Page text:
The Twelfth Amendment, enacted in 1804, separated the presidential and vice presidential electoral votes. But of the two contested elections so far, both had resulted in unclear results from the Electoral Colleges.

1804

The 1804 presidential election saw a lot more popular voting and, ultimately, Jefferson and George Clinton (who had replaced Burr after Burr did that thing Burr did) won in a landslide.

We get a period of relative stability here. Two decades. And then –

1824

Nobody won the 1824 presidential election.

See, you have to win a majority of the electoral vote in order to win the presidency. Currently that’s 270 votes; in 1824, it was 131. Andrew Jackson won 99, John Quincy Adams won 84, William Crawford won 41, and Henry Clay won 37.

In a pluralistic sense, Jackson won. He won the most electoral votes and the most states and 41.4% of the popular vote. But he fell far short of a majority, and the election went to the House. There, Clay successfully pushed for states to abandon him and support Adams, who won.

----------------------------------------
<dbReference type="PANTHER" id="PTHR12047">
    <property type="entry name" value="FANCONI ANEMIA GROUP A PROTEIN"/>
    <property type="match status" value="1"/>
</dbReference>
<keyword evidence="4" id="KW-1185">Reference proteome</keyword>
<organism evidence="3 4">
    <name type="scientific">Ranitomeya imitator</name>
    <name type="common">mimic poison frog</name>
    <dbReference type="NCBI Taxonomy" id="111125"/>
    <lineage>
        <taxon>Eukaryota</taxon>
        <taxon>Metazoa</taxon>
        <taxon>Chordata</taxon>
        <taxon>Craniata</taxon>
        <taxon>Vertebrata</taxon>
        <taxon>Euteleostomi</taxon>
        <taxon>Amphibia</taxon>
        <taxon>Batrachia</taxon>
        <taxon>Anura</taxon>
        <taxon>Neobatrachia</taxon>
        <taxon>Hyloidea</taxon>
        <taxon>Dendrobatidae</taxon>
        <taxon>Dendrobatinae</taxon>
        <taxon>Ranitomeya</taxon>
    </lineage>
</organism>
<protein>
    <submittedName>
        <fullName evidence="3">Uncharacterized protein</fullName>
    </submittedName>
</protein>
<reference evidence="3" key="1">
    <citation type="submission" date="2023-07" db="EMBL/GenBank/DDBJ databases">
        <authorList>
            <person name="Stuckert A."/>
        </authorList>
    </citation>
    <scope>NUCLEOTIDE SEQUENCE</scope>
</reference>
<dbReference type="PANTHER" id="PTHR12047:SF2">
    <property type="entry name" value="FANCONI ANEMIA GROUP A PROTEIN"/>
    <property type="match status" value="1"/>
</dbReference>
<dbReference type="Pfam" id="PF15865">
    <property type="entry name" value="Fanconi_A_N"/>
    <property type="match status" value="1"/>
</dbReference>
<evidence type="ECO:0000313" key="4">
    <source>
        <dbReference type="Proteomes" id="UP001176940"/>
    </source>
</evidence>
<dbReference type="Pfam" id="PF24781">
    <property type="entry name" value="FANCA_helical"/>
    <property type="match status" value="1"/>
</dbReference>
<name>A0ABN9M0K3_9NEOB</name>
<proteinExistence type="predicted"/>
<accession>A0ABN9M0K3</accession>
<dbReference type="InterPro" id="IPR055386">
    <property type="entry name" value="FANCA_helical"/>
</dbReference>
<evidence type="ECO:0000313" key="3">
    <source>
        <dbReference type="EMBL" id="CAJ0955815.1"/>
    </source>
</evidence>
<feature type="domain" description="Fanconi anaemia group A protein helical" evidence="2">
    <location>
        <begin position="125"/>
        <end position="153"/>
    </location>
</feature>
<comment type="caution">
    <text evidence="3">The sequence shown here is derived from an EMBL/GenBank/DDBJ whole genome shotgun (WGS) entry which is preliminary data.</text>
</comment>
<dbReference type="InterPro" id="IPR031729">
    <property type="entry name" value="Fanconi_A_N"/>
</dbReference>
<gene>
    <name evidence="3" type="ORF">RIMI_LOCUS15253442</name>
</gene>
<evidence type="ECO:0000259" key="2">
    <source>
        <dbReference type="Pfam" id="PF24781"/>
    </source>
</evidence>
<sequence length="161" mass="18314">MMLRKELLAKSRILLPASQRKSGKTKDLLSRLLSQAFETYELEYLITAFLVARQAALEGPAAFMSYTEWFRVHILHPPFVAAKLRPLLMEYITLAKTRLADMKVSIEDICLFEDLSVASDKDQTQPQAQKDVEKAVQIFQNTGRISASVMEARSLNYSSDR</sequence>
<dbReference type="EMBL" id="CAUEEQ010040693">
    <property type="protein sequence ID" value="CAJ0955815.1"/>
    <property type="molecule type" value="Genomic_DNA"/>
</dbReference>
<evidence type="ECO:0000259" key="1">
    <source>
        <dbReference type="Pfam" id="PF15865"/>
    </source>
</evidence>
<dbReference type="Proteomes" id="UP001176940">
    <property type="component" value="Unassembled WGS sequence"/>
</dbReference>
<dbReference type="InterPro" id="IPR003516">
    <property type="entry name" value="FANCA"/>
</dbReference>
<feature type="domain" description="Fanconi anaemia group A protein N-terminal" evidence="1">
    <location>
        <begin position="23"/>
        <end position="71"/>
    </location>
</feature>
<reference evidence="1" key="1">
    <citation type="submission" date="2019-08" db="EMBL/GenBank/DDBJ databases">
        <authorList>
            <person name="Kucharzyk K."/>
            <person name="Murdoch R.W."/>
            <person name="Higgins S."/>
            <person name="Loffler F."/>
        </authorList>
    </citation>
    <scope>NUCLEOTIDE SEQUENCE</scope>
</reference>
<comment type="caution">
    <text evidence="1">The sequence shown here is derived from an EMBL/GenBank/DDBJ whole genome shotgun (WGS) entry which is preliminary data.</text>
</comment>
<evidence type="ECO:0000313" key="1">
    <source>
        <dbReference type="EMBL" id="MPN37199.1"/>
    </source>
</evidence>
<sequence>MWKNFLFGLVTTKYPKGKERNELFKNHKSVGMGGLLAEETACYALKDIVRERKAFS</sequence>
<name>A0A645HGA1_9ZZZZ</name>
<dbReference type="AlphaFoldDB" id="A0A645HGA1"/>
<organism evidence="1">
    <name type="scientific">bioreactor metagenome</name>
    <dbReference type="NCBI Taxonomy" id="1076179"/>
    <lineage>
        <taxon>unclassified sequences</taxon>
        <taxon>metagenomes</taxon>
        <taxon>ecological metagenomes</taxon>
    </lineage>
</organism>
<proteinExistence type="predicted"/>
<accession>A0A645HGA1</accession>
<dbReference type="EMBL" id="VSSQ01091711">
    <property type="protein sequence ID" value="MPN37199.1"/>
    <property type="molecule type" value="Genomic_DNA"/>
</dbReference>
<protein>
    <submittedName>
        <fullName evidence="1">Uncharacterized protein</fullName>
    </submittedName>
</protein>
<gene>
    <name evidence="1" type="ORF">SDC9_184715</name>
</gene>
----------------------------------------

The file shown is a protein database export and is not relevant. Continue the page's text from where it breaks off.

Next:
Adams nominated Clay to serve as U.S. Secretary of State, which outraged some who assumed this was the product of a “corrupt bargain.” At the time, Secretary of State was akin to the heir apparent – moreso than the vice presidency – and Clay’s appointment was treated as proof that Adams had somehow bought his support. In reality, its probably a mix of appreciation for securing Adams’ victory and the fact that they had ideologically similar views. Either way, Adams lost re-election in 1828 because Jackson was able to convince voters that Clay’s appointment was proof of Adams’ corruption.

1860

There’s a graphic making the rounds currently that claims that southern senators refused to recognize Abraham Lincoln’s 1860 victory and were expelled from Congress for it. That’s not quite accurate though.

Southern senators absolutely recognized that Lincoln had won the 1860 election and that’s why they and their states were leaving the union. Seven states declared independence before Lincoln assumed the presidency on March 4, 1861. Jefferson Davis was actually inaugurated as the confederate president before Lincoln was inaugurated as the actual president.